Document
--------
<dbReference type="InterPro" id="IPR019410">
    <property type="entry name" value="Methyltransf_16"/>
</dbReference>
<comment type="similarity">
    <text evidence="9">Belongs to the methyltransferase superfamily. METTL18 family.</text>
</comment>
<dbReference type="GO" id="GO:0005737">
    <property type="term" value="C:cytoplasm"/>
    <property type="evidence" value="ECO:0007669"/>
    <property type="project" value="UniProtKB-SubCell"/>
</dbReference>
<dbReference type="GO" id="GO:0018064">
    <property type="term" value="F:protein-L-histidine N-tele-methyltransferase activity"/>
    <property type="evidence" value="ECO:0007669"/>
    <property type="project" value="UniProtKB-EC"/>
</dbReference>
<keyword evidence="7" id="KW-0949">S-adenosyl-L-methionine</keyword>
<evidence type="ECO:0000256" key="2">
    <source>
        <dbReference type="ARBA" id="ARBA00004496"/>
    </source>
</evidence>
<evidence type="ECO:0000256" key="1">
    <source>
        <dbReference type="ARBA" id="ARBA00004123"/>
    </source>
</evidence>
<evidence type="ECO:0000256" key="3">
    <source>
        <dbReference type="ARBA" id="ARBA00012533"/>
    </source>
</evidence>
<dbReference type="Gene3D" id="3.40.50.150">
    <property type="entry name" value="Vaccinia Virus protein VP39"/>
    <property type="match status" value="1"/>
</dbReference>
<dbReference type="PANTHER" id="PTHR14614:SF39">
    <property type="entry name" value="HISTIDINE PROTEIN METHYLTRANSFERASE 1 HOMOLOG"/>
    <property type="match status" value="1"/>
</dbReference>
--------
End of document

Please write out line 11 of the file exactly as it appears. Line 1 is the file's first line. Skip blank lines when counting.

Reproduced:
</dbReference>